Land Remote Sensing Program
Land Remote Sensing Program Featured Science Archive
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A new study based on Landsat Earth-observing satellite data comprehensively describes changes in the world's forests from the beginning of this century. Published in Science today, the study found that from 2000 to 2012 global forests experienced a loss of 888,000 square miles (2.3 million square kilometers), roughly the land area of the U.S. states east of the Mississippi River. During the study period, global forests also gained an area of 309,000 square miles (800,000 square kilometers), approximately the combined land area of Texas and Louisiana.
"Tracking changes in the world's forests is critical because forests have direct impacts on local and national economies, on climate and local weather, and on wildlife and clean water," said Anne Castle, Assistant Secretary of the Interior for Water and Science. "This fresh view of recent changes in the world's forests is thorough, objective, visually compelling, and vitally important."
The Department of the Interior has released its remote sensing activities report for Fiscal Year 2011 (FY11). This report from the DOI Remote Sensing Working Group (DOIRSWG) provides a sampling of the many FY11 applications of remote sensing across the Department. Remotely sensed data, information, and resources contribute significantly to mission-critical work across the DOI. Spanning data sources from aerial photography, to moderate resolution satellite data, to highly specialized imaging sensors and platforms, DOI personnel use remotely sensing capabilities to evaluate and monitor land-surface conditions over the vast areas for which DOI has responsibility.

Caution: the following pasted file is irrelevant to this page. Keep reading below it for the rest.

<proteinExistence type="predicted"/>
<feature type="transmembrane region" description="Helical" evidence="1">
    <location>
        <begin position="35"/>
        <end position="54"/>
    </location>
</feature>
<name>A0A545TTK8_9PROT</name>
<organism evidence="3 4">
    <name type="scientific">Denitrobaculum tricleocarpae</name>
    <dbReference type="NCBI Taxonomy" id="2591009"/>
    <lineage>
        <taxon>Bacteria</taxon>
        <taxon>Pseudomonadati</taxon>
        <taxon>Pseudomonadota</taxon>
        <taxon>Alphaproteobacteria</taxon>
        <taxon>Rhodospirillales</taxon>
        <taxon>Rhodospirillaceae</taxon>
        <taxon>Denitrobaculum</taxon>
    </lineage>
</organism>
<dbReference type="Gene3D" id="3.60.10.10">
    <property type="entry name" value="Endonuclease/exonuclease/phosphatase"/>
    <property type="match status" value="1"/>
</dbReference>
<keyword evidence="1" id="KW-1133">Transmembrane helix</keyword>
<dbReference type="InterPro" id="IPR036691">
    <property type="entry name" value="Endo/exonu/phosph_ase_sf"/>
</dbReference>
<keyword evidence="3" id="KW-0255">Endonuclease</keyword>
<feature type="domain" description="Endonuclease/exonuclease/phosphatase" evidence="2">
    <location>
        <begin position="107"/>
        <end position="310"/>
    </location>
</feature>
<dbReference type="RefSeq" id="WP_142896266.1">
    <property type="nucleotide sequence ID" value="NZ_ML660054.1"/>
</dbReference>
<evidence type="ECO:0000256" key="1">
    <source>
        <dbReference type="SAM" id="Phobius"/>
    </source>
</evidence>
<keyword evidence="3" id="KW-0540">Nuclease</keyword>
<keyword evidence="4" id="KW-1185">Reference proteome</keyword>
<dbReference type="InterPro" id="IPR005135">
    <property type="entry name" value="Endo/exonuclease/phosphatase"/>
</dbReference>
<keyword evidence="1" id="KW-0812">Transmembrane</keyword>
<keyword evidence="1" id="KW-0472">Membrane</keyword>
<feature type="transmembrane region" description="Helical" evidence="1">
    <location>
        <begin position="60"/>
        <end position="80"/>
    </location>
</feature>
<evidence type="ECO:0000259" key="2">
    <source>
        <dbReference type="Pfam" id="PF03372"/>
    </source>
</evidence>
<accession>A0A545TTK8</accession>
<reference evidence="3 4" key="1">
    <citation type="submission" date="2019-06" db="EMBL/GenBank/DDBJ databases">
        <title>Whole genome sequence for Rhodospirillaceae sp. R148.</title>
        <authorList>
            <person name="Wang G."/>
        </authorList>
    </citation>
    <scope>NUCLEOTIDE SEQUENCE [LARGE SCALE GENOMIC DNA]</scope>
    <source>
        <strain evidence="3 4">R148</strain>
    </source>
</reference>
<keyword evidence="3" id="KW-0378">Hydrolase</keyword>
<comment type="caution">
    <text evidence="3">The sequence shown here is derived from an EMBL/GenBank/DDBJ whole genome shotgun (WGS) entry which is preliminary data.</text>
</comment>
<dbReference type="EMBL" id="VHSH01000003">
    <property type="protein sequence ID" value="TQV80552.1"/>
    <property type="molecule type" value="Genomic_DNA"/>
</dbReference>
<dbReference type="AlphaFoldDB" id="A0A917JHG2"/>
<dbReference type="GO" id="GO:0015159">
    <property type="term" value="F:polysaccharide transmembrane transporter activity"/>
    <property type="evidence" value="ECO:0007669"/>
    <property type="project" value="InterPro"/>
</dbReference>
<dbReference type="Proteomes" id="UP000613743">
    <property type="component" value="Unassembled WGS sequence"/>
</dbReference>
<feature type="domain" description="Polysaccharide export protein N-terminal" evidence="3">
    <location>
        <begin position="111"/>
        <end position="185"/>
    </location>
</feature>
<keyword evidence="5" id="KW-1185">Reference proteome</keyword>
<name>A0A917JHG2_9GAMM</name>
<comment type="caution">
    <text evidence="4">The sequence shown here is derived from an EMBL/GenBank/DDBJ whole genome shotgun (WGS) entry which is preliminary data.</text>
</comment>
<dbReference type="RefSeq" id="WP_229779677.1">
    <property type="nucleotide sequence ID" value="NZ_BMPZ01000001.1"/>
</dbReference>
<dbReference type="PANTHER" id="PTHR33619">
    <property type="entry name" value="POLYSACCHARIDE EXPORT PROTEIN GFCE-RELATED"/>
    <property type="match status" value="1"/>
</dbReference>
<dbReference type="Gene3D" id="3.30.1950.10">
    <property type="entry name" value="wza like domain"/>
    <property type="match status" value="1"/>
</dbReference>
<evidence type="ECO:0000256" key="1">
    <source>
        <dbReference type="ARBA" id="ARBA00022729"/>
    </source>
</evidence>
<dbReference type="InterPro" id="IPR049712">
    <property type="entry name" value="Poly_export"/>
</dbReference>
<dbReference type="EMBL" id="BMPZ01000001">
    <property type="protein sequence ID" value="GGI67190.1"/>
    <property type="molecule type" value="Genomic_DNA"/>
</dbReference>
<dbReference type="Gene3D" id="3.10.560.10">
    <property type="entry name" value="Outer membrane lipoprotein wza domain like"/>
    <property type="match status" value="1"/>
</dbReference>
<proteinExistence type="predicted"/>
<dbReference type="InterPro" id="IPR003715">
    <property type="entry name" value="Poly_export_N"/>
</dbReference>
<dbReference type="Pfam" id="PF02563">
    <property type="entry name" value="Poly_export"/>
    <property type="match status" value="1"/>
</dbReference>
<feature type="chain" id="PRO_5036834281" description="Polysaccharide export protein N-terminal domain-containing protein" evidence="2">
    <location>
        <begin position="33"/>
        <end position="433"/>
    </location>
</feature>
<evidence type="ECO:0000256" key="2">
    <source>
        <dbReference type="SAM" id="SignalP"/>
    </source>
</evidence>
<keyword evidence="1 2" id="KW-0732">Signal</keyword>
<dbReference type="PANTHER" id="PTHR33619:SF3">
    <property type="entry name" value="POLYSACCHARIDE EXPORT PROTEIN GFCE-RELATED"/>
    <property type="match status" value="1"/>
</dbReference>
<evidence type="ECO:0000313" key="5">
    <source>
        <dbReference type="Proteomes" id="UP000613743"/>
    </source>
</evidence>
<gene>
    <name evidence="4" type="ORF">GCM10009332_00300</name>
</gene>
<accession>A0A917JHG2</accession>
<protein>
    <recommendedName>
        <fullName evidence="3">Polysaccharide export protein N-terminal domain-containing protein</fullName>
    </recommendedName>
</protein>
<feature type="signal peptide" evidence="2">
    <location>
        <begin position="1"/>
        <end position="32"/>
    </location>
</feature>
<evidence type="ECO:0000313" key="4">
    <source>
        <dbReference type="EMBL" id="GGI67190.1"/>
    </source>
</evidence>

Landsat satellites provide decision makers with key information about the world's food, forests, water and how these and other land resources are being used. The Landsat Application Book, Landsat: Continuing to Improve Everyday Life (PDF, 101 Mb), explores a number of important everyday uses of Landsat that benefit us as a society. The launch of the LDCM satellite ensures that Landsat data will continue to enable these applications.
Global climate is changing. USGS is using remote sensing data to help develop new climate information products called Essential Climate Variables (ECVs) and Climate Data Records (CDRs). Together, USGS CDRs and ECVs can provide an authoritative basis for regional to continental scale identification of historical change, monitoring of current conditions, and predicting future scenarios. Find out more...
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